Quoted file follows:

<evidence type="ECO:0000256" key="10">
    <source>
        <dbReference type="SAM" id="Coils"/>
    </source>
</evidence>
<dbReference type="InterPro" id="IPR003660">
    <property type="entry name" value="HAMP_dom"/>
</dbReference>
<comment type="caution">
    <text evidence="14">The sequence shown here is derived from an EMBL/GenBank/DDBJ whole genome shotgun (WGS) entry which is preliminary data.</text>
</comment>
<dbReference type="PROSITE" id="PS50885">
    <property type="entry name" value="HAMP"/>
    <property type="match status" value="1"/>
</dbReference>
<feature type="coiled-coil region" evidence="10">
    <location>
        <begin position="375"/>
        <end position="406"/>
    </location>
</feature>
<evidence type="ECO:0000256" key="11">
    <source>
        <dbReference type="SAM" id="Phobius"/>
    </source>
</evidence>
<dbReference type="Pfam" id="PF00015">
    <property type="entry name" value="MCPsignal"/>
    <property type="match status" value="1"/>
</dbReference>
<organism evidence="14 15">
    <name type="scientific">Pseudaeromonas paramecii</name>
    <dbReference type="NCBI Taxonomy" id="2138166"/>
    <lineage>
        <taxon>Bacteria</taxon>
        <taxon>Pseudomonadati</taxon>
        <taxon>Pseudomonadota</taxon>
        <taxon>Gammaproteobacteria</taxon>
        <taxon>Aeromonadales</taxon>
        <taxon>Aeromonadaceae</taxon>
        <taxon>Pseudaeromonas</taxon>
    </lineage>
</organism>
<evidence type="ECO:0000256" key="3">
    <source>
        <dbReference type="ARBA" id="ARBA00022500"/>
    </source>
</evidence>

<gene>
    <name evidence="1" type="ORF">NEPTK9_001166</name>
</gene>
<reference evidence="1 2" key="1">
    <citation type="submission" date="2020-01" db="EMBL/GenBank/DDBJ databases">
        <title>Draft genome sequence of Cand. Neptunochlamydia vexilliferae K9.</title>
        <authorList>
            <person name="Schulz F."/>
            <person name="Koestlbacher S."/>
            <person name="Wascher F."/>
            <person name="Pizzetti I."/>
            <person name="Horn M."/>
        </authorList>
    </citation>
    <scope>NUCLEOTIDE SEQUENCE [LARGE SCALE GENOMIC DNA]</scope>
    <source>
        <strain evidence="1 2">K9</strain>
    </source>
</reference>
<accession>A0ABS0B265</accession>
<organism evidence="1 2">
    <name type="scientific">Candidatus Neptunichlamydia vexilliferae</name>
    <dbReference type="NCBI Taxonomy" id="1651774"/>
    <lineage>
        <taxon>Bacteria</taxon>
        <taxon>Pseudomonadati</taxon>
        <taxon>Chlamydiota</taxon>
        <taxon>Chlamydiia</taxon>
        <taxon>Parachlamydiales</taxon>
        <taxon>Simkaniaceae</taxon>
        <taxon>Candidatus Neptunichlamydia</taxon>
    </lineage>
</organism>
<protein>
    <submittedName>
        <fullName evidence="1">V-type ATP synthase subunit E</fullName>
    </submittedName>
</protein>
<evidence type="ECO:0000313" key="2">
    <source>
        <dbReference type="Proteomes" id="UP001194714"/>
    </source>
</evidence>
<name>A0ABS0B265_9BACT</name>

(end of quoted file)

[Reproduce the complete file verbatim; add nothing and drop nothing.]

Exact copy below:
<evidence type="ECO:0000256" key="10">
    <source>
        <dbReference type="SAM" id="Coils"/>
    </source>
</evidence>
<dbReference type="InterPro" id="IPR003660">
    <property type="entry name" value="HAMP_dom"/>
</dbReference>
<comment type="caution">
    <text evidence="14">The sequence shown here is derived from an EMBL/GenBank/DDBJ whole genome shotgun (WGS) entry which is preliminary data.</text>
</comment>
<dbReference type="PROSITE" id="PS50885">
    <property type="entry name" value="HAMP"/>
    <property type="match status" value="1"/>
</dbReference>
<feature type="coiled-coil region" evidence="10">
    <location>
        <begin position="375"/>
        <end position="406"/>
    </location>
</feature>
<evidence type="ECO:0000256" key="11">
    <source>
        <dbReference type="SAM" id="Phobius"/>
    </source>
</evidence>
<dbReference type="Pfam" id="PF00015">
    <property type="entry name" value="MCPsignal"/>
    <property type="match status" value="1"/>
</dbReference>
<organism evidence="14 15">
    <name type="scientific">Pseudaeromonas paramecii</name>
    <dbReference type="NCBI Taxonomy" id="2138166"/>
    <lineage>
        <taxon>Bacteria</taxon>
        <taxon>Pseudomonadati</taxon>
        <taxon>Pseudomonadota</taxon>
        <taxon>Gammaproteobacteria</taxon>
        <taxon>Aeromonadales</taxon>
        <taxon>Aeromonadaceae</taxon>
        <taxon>Pseudaeromonas</taxon>
    </lineage>
</organism>
<evidence type="ECO:0000256" key="3">
    <source>
        <dbReference type="ARBA" id="ARBA00022500"/>
    </source>
</evidence>

<gene>
    <name evidence="1" type="ORF">NEPTK9_001166</name>
</gene>
<reference evidence="1 2" key="1">
    <citation type="submission" date="2020-01" db="EMBL/GenBank/DDBJ databases">
        <title>Draft genome sequence of Cand. Neptunochlamydia vexilliferae K9.</title>
        <authorList>
            <person name="Schulz F."/>
            <person name="Koestlbacher S."/>
            <person name="Wascher F."/>
            <person name="Pizzetti I."/>
            <person name="Horn M."/>
        </authorList>
    </citation>
    <scope>NUCLEOTIDE SEQUENCE [LARGE SCALE GENOMIC DNA]</scope>
    <source>
        <strain evidence="1 2">K9</strain>
    </source>
</reference>
<accession>A0ABS0B265</accession>
<organism evidence="1 2">
    <name type="scientific">Candidatus Neptunichlamydia vexilliferae</name>
    <dbReference type="NCBI Taxonomy" id="1651774"/>
    <lineage>
        <taxon>Bacteria</taxon>
        <taxon>Pseudomonadati</taxon>
        <taxon>Chlamydiota</taxon>
        <taxon>Chlamydiia</taxon>
        <taxon>Parachlamydiales</taxon>
        <taxon>Simkaniaceae</taxon>
        <taxon>Candidatus Neptunichlamydia</taxon>
    </lineage>
</organism>
<protein>
    <submittedName>
        <fullName evidence="1">V-type ATP synthase subunit E</fullName>
    </submittedName>
</protein>
<evidence type="ECO:0000313" key="2">
    <source>
        <dbReference type="Proteomes" id="UP001194714"/>
    </source>
</evidence>
<name>A0ABS0B265_9BACT</name>